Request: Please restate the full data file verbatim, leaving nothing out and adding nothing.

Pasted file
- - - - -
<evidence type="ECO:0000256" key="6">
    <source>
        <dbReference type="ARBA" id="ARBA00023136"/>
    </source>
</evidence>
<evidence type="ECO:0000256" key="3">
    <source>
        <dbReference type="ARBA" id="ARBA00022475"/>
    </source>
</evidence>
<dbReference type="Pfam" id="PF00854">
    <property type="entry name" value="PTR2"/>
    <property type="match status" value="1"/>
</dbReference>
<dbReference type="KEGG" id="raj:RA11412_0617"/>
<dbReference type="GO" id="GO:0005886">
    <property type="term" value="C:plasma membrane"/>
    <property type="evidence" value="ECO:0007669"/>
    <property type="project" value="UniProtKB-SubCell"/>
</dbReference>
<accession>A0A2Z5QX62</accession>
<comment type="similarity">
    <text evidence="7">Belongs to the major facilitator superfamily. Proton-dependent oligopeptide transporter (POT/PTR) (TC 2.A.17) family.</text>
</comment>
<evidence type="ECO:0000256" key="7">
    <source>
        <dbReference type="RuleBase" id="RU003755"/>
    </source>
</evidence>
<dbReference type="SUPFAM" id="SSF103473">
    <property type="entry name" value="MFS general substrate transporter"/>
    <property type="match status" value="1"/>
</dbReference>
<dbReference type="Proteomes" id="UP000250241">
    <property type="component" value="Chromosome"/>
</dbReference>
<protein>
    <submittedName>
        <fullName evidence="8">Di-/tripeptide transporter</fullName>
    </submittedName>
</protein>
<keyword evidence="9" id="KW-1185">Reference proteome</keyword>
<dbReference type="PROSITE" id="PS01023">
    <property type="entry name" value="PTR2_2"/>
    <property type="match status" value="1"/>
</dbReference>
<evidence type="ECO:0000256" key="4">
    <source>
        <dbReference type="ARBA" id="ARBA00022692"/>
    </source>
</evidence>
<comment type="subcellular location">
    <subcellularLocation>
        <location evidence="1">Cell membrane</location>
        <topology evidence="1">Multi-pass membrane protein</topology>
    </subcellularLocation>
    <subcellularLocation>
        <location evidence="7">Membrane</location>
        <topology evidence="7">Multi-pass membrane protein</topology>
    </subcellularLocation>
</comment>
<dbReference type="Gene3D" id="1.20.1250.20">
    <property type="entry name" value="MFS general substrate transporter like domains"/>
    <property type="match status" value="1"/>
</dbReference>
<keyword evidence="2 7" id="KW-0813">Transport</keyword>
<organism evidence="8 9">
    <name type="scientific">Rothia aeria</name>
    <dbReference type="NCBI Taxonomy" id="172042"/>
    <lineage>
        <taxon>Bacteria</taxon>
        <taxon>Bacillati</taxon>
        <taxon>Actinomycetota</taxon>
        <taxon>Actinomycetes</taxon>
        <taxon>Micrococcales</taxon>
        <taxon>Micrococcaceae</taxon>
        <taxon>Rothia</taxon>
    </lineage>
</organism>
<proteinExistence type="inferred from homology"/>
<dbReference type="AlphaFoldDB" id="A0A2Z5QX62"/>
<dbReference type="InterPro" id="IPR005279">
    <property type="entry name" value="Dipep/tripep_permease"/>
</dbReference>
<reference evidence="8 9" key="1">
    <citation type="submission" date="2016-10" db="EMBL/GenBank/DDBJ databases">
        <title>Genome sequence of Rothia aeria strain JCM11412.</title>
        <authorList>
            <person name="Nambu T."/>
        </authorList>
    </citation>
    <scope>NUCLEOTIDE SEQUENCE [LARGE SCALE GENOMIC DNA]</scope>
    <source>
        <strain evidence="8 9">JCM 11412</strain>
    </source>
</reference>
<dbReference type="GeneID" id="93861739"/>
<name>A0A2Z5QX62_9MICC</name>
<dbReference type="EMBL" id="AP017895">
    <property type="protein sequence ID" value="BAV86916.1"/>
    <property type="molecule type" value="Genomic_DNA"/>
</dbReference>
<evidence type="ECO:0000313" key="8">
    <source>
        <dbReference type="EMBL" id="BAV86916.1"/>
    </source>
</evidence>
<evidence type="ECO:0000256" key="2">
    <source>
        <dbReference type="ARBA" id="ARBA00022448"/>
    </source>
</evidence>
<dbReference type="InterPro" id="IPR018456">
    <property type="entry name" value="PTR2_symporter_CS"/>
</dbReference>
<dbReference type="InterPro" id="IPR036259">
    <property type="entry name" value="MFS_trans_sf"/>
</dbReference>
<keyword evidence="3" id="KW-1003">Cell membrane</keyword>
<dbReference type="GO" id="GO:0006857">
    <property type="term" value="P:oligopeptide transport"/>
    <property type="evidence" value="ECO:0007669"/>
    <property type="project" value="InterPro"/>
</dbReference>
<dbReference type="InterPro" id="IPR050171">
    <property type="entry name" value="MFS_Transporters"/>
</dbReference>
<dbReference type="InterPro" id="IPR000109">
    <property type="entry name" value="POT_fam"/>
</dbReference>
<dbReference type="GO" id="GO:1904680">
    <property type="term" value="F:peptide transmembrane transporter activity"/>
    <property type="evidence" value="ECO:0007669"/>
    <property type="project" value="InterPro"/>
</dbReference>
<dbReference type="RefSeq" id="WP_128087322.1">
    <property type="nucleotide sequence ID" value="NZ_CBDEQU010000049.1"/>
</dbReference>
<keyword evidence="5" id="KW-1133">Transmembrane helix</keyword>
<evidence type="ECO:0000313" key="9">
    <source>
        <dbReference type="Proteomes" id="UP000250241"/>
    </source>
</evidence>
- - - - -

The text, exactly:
<evidence type="ECO:0000256" key="6">
    <source>
        <dbReference type="ARBA" id="ARBA00023136"/>
    </source>
</evidence>
<evidence type="ECO:0000256" key="3">
    <source>
        <dbReference type="ARBA" id="ARBA00022475"/>
    </source>
</evidence>
<dbReference type="Pfam" id="PF00854">
    <property type="entry name" value="PTR2"/>
    <property type="match status" value="1"/>
</dbReference>
<dbReference type="KEGG" id="raj:RA11412_0617"/>
<dbReference type="GO" id="GO:0005886">
    <property type="term" value="C:plasma membrane"/>
    <property type="evidence" value="ECO:0007669"/>
    <property type="project" value="UniProtKB-SubCell"/>
</dbReference>
<accession>A0A2Z5QX62</accession>
<comment type="similarity">
    <text evidence="7">Belongs to the major facilitator superfamily. Proton-dependent oligopeptide transporter (POT/PTR) (TC 2.A.17) family.</text>
</comment>
<evidence type="ECO:0000256" key="7">
    <source>
        <dbReference type="RuleBase" id="RU003755"/>
    </source>
</evidence>
<dbReference type="SUPFAM" id="SSF103473">
    <property type="entry name" value="MFS general substrate transporter"/>
    <property type="match status" value="1"/>
</dbReference>
<dbReference type="Proteomes" id="UP000250241">
    <property type="component" value="Chromosome"/>
</dbReference>
<protein>
    <submittedName>
        <fullName evidence="8">Di-/tripeptide transporter</fullName>
    </submittedName>
</protein>
<keyword evidence="9" id="KW-1185">Reference proteome</keyword>
<dbReference type="PROSITE" id="PS01023">
    <property type="entry name" value="PTR2_2"/>
    <property type="match status" value="1"/>
</dbReference>
<evidence type="ECO:0000256" key="4">
    <source>
        <dbReference type="ARBA" id="ARBA00022692"/>
    </source>
</evidence>
<comment type="subcellular location">
    <subcellularLocation>
        <location evidence="1">Cell membrane</location>
        <topology evidence="1">Multi-pass membrane protein</topology>
    </subcellularLocation>
    <subcellularLocation>
        <location evidence="7">Membrane</location>
        <topology evidence="7">Multi-pass membrane protein</topology>
    </subcellularLocation>
</comment>
<dbReference type="Gene3D" id="1.20.1250.20">
    <property type="entry name" value="MFS general substrate transporter like domains"/>
    <property type="match status" value="1"/>
</dbReference>
<keyword evidence="2 7" id="KW-0813">Transport</keyword>
<organism evidence="8 9">
    <name type="scientific">Rothia aeria</name>
    <dbReference type="NCBI Taxonomy" id="172042"/>
    <lineage>
        <taxon>Bacteria</taxon>
        <taxon>Bacillati</taxon>
        <taxon>Actinomycetota</taxon>
        <taxon>Actinomycetes</taxon>
        <taxon>Micrococcales</taxon>
        <taxon>Micrococcaceae</taxon>
        <taxon>Rothia</taxon>
    </lineage>
</organism>
<proteinExistence type="inferred from homology"/>
<dbReference type="AlphaFoldDB" id="A0A2Z5QX62"/>
<dbReference type="InterPro" id="IPR005279">
    <property type="entry name" value="Dipep/tripep_permease"/>
</dbReference>
<reference evidence="8 9" key="1">
    <citation type="submission" date="2016-10" db="EMBL/GenBank/DDBJ databases">
        <title>Genome sequence of Rothia aeria strain JCM11412.</title>
        <authorList>
            <person name="Nambu T."/>
        </authorList>
    </citation>
    <scope>NUCLEOTIDE SEQUENCE [LARGE SCALE GENOMIC DNA]</scope>
    <source>
        <strain evidence="8 9">JCM 11412</strain>
    </source>
</reference>
<dbReference type="GeneID" id="93861739"/>
<name>A0A2Z5QX62_9MICC</name>
<dbReference type="EMBL" id="AP017895">
    <property type="protein sequence ID" value="BAV86916.1"/>
    <property type="molecule type" value="Genomic_DNA"/>
</dbReference>
<evidence type="ECO:0000313" key="8">
    <source>
        <dbReference type="EMBL" id="BAV86916.1"/>
    </source>
</evidence>
<evidence type="ECO:0000256" key="2">
    <source>
        <dbReference type="ARBA" id="ARBA00022448"/>
    </source>
</evidence>
<dbReference type="InterPro" id="IPR018456">
    <property type="entry name" value="PTR2_symporter_CS"/>
</dbReference>
<dbReference type="InterPro" id="IPR036259">
    <property type="entry name" value="MFS_trans_sf"/>
</dbReference>
<keyword evidence="3" id="KW-1003">Cell membrane</keyword>
<dbReference type="GO" id="GO:0006857">
    <property type="term" value="P:oligopeptide transport"/>
    <property type="evidence" value="ECO:0007669"/>
    <property type="project" value="InterPro"/>
</dbReference>
<dbReference type="InterPro" id="IPR050171">
    <property type="entry name" value="MFS_Transporters"/>
</dbReference>
<dbReference type="InterPro" id="IPR000109">
    <property type="entry name" value="POT_fam"/>
</dbReference>
<dbReference type="GO" id="GO:1904680">
    <property type="term" value="F:peptide transmembrane transporter activity"/>
    <property type="evidence" value="ECO:0007669"/>
    <property type="project" value="InterPro"/>
</dbReference>
<dbReference type="RefSeq" id="WP_128087322.1">
    <property type="nucleotide sequence ID" value="NZ_CBDEQU010000049.1"/>
</dbReference>
<keyword evidence="5" id="KW-1133">Transmembrane helix</keyword>
<evidence type="ECO:0000313" key="9">
    <source>
        <dbReference type="Proteomes" id="UP000250241"/>
    </source>
</evidence>